• Your favorite








    , and
  • Consumer Reports Rates New MacBook Airs Best in Class

    In an update to its ratings of desktop and laptop computers published this week, Consumer Reports has given the new unibody 11-inch and 13-inch MacBook Air models the best ratings in their size classes. Despite taking into consideration the fact that Apple systems are more expensive than their competitors, CR gave the newest MacBooks top ratings for their performance, display and ergonomics, and scored the 13-inch model the same as the 15-inch MacBook Pro for second place overall... behind the top-rated 17-inch MacBook Pro.

    Consumer Reports published its new Computer Ratings this week, reviewing 42 desktop computers, 70 laptops and 21 netbooks. The new ultralight 11-inch Air scored 67 out of a possible 100 points, winning that size class by a large margin over the only competition, a Toshiba Satellite Pro which got 51 points. CR gave the smallest Air a "very good" for Ergonomics and Display, a "fair" in Versatility and Speakers, and a "good" in Performance. The 13-inch model scored a 78 points to beat the Toshiba Portege's 76 points, and earned "very good" in Performance, Ergonomics, and Display, "good" in Speakers, and "fair" in Versatility.

    Following the Portege on the top of the 13-inch class were two MacBook Pro models which scored 73 and 72 points for third and fourth place, respectively. The 2.53GHz Core i5 15-inch MacBook Pro won top honors in the 15- to 16-inch category, and the 17-inch MacBook Pro was the highest rated laptop in the 17- to 18-inch category.

    Source: AppleInsider
    This article was originally published in forum thread: Consumer Reports Rates New MacBook Airs Best in Class started by Paul Daniel Ash View original post
    Comments 42 Comments
    1. Poseidon79's Avatar
      Poseidon79 -
      Quote Originally Posted by athleticswimmer View Post
      that just might be it....ive never used a MBA but to me the specs and price just dont match up because, like you said, some people need alot of "horse power" for video/audio editing. and the Air boots up in 20 sec....gotta see it to believe it?
      When the specs first came out I laughed... I saw a 1.4Ghz processor and said "forget it!". Then I started to read the tech reviews and how snappy they said this thing was and it caught my interest. Finally I went down to the Apple store and put a MBP and the 11" Air side by side and did the same basic tasks as listed above and to my surprise the Air responded better because of the SSD. I took a stop watch to the boot time and got 20 seconds... shut down time... 2 seconds lol. I was in love So 2 weeks later I got my very own with 4GB RAM and the 1.6Ghz processor with 128GB HD. I have a custom built PC with 4 TB drive space for all my music and video which I stream to all my iDevices and my Air with no issues wether remotely or on my WIFI network. I recommend going to the store when you get a change to see it for yourself first hand.
    1. CynicalDriver's Avatar
      CynicalDriver -
      Quote Originally Posted by MaxRabbit View Post
      I still fail to see how that's the argument I'm making. I have no experience with Macs, but on the iPhone argument: I agree that they do compete with today's smartphones. They have a purpose of making a call, but include the extra features of web browsing, email, mms, and the like. The hardware is nearly identical: camera, one headphone jack, touch display, etc.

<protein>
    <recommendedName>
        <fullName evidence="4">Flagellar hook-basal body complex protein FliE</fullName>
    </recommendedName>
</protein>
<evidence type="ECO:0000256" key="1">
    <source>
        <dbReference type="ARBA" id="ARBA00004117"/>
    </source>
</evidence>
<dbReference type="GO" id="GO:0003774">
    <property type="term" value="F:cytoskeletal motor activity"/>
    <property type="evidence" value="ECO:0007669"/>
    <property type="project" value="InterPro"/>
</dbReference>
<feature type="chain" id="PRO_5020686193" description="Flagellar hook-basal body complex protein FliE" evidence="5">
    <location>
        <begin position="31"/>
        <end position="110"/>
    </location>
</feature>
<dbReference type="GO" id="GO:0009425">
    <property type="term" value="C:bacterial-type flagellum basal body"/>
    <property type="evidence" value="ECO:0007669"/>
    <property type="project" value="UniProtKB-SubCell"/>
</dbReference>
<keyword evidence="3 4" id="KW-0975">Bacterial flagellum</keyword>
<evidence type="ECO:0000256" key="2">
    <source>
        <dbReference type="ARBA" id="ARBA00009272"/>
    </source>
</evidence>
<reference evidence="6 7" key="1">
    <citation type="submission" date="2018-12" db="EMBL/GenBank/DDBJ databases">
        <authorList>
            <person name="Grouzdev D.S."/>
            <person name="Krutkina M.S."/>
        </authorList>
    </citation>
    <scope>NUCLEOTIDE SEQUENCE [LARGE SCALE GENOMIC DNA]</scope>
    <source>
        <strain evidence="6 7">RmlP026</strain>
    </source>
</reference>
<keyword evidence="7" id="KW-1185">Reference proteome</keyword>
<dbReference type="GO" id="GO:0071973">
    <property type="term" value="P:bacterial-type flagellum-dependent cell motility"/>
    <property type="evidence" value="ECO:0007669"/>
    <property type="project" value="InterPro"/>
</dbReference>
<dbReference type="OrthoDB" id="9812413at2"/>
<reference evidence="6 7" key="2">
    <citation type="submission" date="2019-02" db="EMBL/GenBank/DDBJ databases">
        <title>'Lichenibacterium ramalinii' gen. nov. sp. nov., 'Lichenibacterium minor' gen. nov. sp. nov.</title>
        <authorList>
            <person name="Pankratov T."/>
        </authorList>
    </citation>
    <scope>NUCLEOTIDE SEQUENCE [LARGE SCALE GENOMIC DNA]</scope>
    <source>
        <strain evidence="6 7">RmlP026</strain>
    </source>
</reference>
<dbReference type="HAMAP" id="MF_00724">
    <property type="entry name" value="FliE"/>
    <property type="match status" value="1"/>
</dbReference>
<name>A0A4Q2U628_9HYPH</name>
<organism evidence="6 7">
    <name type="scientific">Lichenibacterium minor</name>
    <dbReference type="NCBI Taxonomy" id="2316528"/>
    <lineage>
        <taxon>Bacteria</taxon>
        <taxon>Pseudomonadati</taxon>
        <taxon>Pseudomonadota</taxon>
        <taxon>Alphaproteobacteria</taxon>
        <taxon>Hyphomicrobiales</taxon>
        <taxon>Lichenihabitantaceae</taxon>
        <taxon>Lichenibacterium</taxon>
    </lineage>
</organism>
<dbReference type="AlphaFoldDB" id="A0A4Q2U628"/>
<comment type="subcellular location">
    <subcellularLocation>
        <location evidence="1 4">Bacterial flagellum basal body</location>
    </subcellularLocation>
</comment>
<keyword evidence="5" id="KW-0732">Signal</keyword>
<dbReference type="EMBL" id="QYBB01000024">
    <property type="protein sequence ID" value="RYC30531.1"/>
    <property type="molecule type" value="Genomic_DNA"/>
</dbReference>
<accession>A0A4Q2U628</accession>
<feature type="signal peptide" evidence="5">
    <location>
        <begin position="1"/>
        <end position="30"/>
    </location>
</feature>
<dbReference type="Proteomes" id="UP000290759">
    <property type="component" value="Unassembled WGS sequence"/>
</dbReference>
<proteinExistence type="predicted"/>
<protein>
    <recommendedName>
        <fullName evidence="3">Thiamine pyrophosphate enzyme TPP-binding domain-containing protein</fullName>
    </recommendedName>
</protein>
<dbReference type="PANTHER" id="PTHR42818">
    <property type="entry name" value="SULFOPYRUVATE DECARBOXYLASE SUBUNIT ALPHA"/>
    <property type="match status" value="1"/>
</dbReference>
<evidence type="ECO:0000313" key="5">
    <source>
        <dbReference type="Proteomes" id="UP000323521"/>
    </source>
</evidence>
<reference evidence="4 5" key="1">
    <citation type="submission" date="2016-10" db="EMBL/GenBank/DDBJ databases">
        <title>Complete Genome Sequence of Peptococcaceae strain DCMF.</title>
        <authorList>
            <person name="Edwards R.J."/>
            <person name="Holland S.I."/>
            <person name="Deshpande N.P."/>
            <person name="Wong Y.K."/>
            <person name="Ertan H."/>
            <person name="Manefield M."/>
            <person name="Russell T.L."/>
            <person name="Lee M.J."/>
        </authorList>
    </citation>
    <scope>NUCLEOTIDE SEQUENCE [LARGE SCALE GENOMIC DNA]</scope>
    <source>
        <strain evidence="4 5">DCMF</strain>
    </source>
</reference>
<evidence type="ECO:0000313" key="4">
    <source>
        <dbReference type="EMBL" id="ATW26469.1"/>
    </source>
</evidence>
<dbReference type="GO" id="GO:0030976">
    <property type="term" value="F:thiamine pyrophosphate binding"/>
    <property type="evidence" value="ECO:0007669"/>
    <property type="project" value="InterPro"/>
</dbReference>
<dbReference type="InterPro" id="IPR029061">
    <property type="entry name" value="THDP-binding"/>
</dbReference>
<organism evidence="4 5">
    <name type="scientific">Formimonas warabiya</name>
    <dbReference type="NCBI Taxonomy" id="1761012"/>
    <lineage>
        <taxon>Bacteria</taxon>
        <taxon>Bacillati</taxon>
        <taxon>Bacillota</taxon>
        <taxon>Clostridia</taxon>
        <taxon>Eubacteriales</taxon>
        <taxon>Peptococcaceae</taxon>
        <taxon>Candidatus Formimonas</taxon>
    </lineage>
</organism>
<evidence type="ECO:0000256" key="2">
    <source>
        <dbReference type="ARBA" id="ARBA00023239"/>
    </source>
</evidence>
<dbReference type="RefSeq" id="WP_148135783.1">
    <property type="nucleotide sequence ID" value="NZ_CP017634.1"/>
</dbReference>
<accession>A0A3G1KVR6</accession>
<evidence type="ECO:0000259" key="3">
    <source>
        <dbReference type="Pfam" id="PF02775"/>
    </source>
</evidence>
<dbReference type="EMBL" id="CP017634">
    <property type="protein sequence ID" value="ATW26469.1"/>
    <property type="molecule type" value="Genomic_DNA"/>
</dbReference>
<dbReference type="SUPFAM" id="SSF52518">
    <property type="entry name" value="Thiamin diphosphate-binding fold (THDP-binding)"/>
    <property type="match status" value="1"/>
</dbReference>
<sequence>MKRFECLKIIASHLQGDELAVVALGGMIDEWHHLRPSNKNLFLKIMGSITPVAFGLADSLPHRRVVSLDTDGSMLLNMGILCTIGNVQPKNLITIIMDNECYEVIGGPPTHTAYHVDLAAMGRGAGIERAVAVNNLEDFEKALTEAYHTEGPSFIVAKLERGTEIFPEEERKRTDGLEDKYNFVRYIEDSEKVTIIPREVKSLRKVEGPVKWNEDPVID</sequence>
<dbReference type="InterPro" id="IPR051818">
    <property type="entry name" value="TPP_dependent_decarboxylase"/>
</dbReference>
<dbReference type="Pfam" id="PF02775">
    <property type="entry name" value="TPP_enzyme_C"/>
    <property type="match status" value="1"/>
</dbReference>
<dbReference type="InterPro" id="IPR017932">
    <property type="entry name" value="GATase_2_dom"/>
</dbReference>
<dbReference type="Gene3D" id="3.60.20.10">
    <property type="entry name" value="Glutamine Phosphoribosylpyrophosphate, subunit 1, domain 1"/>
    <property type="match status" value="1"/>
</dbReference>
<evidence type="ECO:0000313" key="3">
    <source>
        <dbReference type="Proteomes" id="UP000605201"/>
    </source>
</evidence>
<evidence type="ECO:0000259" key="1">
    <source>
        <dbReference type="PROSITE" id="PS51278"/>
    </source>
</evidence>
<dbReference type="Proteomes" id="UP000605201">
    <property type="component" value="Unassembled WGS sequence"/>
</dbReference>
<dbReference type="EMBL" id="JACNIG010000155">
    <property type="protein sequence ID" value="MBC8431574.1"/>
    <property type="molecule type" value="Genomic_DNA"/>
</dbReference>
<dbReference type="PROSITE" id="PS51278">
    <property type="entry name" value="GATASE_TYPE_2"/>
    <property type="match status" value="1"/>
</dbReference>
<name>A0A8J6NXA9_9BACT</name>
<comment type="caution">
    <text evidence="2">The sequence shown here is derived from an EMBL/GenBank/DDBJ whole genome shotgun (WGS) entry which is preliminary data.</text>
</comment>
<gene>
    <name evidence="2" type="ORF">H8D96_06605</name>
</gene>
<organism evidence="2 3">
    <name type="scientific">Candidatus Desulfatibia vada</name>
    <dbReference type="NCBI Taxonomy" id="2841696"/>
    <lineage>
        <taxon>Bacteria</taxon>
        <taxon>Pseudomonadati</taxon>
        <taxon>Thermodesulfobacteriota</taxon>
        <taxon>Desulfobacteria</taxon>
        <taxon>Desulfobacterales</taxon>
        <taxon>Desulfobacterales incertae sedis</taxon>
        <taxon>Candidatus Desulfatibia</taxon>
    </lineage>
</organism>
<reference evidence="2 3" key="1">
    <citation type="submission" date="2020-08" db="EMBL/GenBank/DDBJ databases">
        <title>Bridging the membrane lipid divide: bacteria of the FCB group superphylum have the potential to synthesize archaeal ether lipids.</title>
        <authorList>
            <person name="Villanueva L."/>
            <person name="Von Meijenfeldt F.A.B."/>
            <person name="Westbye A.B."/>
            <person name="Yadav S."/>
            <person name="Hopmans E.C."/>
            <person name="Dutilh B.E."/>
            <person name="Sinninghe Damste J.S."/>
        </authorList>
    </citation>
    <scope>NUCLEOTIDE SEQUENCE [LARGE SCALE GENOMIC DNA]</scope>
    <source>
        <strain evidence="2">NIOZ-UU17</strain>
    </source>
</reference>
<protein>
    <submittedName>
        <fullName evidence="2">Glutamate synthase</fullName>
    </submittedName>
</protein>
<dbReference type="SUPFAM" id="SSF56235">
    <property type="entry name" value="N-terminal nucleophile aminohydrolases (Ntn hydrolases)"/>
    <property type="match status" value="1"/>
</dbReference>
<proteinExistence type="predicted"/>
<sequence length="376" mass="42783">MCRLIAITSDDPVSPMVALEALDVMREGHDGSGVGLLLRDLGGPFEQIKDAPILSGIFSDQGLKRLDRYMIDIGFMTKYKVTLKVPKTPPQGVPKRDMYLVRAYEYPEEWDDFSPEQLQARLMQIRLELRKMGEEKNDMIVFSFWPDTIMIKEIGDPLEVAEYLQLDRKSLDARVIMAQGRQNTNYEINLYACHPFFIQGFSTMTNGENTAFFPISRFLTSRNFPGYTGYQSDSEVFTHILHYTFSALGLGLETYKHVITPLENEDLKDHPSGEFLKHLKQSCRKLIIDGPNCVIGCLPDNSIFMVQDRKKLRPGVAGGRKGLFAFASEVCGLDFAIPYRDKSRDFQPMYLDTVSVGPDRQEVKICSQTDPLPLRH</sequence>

However, change the hardware of that smartphone to include a tactile keyboard. What does it become? A messaging phone. The iPhone is not a messaging phone. See how changing the hardware can change the category?

      So the Droid isn't a smartphone? You've just relegated it to "glorified texter" status, lmao!

      A "messaging phone" runs a standard cell-phone style OS, they just add a full keyboard, HUGE difference. They also don't have app stores, mostly crappy java games that cost way too much on a "provider store" which is a nice way of saying "rip-off counter."

      I see the problem now, you don't give any "standard" categories any credit, only YOUR idea of those categories.

      My argument is more like:
      An iPod Nano does not compete with a [ame=http://en.wikipedia.org/wiki/ZEN_Vision:M]Creative ZEN Vision M[/ame], because they are two different classes: one, an MP3 player with small storage and a small screen, the other, a PMP (portable media player) with a slightly larger screen, support for video out, and much larger storage.

      That's the argument that I am making that a Macbook Air is not in the netbook class; it has different intended features and different hardware.
      That's a VERY bad comparison! The Zen Vision M is designed to compete with a full size iPod, NOT the iPod nano.

      Since you love sources so much...
      Zen/iPod: http://reviews.cnet.com/4520-3000_7-6417634-1.html
      Smartphones: http://cell-phones.toptenreviews.com/smartphones/
      Messaging Phones: http://reviews.cnet.com/4321-6454_7-6647111.html
      Laptop Classes: http://www.suite101.com/content/lapt...erence-a249230

      Notice the last link. Read it, and pay special attention to the "Ultra-Portable" section, which squarely pegs a MacBook Air. Also, note the "commonly referred to as 'netbooks'" bit, I love that part the most.

      Update your own definitions/classes/categories to what everyone else already knows and we can stop this ridiculous Apple-classing thing that Steve Jobs is pushing for. Whether you own a Mac or not, you are defining things the way he would like you to. It allows his products to look superior because you can say "It's not a netbook, it's a MacBook Lite!"

      Newsflash: "Netbooks" ARE "Lite" notebooks!